Universiteit Leiden

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Dissertation

Daily Records of events in an Ancient Egyptian Artisans'Community'

Irene Morfini defended her thesis on 21 February 2019

Author
Irene Morfini
Date
21 February 2019
Links
Leiden Repository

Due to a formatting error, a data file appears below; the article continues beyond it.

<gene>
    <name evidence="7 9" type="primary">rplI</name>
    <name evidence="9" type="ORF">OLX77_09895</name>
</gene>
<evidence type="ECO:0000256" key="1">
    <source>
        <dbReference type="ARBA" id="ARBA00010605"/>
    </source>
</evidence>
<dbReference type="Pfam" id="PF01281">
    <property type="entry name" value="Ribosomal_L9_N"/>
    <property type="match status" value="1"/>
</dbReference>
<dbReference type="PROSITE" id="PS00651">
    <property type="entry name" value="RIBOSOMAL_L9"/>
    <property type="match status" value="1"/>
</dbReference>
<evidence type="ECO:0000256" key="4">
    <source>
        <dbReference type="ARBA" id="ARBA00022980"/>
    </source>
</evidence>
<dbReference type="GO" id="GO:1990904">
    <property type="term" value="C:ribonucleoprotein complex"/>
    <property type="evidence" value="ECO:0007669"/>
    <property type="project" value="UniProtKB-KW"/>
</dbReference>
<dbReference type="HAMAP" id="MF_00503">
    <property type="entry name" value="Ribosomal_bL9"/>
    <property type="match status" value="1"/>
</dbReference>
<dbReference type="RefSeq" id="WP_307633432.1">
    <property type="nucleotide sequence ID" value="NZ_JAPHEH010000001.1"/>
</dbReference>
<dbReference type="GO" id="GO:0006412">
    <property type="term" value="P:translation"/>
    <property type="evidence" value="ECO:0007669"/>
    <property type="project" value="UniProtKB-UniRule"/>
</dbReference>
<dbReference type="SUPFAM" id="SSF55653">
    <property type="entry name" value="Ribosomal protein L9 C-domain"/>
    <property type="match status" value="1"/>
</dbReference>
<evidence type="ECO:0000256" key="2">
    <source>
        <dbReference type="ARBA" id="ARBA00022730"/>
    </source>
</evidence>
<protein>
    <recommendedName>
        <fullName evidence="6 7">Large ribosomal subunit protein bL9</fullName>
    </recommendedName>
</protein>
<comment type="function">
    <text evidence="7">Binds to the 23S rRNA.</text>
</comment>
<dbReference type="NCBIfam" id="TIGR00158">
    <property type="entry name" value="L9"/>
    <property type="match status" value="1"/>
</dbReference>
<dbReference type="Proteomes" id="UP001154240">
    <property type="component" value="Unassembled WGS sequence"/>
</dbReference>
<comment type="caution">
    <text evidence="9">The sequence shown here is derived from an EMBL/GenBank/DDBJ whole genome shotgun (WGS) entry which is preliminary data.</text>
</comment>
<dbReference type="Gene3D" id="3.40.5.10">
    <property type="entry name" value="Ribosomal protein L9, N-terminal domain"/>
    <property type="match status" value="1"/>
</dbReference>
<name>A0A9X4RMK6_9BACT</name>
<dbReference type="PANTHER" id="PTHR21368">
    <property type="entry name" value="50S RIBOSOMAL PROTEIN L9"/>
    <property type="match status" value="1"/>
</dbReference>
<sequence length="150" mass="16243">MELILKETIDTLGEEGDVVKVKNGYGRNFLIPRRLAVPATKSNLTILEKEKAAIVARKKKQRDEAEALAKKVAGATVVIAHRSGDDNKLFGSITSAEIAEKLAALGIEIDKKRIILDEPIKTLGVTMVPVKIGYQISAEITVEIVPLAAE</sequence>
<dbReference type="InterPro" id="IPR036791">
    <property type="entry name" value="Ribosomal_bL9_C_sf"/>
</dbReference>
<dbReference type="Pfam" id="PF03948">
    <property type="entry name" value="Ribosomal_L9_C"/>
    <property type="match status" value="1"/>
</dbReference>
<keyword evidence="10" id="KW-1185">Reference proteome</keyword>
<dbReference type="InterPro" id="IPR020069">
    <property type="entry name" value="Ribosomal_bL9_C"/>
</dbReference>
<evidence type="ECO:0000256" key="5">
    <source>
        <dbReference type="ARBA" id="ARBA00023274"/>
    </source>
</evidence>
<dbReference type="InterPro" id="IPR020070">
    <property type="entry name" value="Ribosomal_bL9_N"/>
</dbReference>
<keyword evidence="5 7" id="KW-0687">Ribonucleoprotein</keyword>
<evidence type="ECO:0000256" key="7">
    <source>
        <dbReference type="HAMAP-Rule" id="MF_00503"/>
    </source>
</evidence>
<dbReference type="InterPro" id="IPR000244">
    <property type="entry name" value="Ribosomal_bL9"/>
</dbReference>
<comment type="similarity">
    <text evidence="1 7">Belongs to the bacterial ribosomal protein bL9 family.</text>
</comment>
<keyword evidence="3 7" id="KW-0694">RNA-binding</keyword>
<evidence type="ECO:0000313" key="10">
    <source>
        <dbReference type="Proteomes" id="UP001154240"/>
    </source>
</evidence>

In Egyptological literature, Necropolis journals are considered as records written on papyri and ostraca concerning the activities of the workmen or artisan community of Deir el-Medina in Thebes. In these notes, written by the scribes in hieratic, information about the gang of workmen employed in the construction of the royal tombs in the Valleys of the Kings and the Valley of the Queens throughout the Ramesside period is given (c. 1300-1100 BC): their payments, presence or absence, collective administration, private problems concerning individual crew members, internal perturbations, visits by officials and incursions from “foreigners”. They have been labelled ‘Necropolis journal” ever since the first publication of such documents from the late 20th Dynasty by Botti and Peet 1928 (“Il Giornale della Necropoli di Tebe”). Since then, the idea of “a journal” and notably “an events journal” developed amongst Egyptologists and it appeared in almost all publications about the Deir el-Medina community, without really saying what in fact this would mean in practice. The question has arisen as to whether indeed this was a specific genre of document. Is it correct to define such notes as journals? Would they be considered journals from an ancient Egyptian point of view? Supervisor: prof. dr. O.E.Kaper, co-supervisor: prof. dr. R.J. Demarée

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